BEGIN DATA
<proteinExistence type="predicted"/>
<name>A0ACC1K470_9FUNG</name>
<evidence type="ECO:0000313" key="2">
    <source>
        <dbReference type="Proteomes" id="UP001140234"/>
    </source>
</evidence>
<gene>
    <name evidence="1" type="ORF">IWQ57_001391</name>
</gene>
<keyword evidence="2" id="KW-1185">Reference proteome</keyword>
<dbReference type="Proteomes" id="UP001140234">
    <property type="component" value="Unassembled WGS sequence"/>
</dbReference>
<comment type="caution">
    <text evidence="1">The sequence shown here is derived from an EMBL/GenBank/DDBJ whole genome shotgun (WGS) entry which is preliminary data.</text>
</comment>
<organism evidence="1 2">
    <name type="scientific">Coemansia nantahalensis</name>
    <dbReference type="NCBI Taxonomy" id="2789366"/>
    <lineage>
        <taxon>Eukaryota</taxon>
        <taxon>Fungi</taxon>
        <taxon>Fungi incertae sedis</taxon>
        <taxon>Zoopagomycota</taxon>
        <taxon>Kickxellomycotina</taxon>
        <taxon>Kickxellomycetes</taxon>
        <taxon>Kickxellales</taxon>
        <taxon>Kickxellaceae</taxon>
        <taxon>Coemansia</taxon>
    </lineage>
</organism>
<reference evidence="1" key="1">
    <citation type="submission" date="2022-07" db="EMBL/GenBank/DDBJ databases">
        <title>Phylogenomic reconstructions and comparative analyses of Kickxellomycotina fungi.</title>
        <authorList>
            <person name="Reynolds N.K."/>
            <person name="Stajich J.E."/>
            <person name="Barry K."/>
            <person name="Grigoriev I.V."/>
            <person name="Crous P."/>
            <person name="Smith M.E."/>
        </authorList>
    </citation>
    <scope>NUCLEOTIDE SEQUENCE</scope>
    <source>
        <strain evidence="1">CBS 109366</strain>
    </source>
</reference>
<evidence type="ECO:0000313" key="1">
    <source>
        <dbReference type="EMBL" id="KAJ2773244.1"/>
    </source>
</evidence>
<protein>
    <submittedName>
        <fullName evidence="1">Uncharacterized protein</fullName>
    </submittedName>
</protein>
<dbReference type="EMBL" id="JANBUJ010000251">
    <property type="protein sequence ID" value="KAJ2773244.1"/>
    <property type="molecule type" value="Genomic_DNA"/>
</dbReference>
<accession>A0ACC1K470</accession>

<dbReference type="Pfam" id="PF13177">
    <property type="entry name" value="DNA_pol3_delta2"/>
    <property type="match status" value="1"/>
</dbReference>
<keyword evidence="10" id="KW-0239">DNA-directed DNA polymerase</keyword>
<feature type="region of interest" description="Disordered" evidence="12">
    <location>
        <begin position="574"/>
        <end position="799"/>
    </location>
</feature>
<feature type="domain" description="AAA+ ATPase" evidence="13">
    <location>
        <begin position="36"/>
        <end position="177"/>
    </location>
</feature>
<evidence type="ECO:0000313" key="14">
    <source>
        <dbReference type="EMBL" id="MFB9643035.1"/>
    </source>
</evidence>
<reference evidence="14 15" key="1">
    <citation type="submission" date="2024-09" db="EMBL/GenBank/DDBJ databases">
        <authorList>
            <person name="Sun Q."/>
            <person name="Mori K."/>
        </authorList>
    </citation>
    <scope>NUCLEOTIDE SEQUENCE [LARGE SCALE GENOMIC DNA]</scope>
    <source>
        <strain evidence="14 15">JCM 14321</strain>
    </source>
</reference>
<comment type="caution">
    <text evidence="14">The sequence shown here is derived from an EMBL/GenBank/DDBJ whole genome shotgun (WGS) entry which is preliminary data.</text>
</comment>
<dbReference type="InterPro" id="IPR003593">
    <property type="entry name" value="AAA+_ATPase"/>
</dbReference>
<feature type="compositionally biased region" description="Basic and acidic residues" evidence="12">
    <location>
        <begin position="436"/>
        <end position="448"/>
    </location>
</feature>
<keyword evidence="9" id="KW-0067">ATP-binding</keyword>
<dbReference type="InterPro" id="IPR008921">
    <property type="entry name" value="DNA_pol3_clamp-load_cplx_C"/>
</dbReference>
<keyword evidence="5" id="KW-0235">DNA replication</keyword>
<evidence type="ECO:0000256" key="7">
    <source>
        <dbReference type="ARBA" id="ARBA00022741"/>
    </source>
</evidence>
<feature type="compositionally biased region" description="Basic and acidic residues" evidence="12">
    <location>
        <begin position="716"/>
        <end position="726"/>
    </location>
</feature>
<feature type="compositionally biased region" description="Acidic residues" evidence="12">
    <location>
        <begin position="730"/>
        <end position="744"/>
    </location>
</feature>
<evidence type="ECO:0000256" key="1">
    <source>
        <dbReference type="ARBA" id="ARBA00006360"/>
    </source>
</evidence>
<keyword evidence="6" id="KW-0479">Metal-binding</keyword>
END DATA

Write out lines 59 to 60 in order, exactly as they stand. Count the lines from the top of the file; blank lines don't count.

</protein>
<dbReference type="EMBL" id="JANBUJ010000251">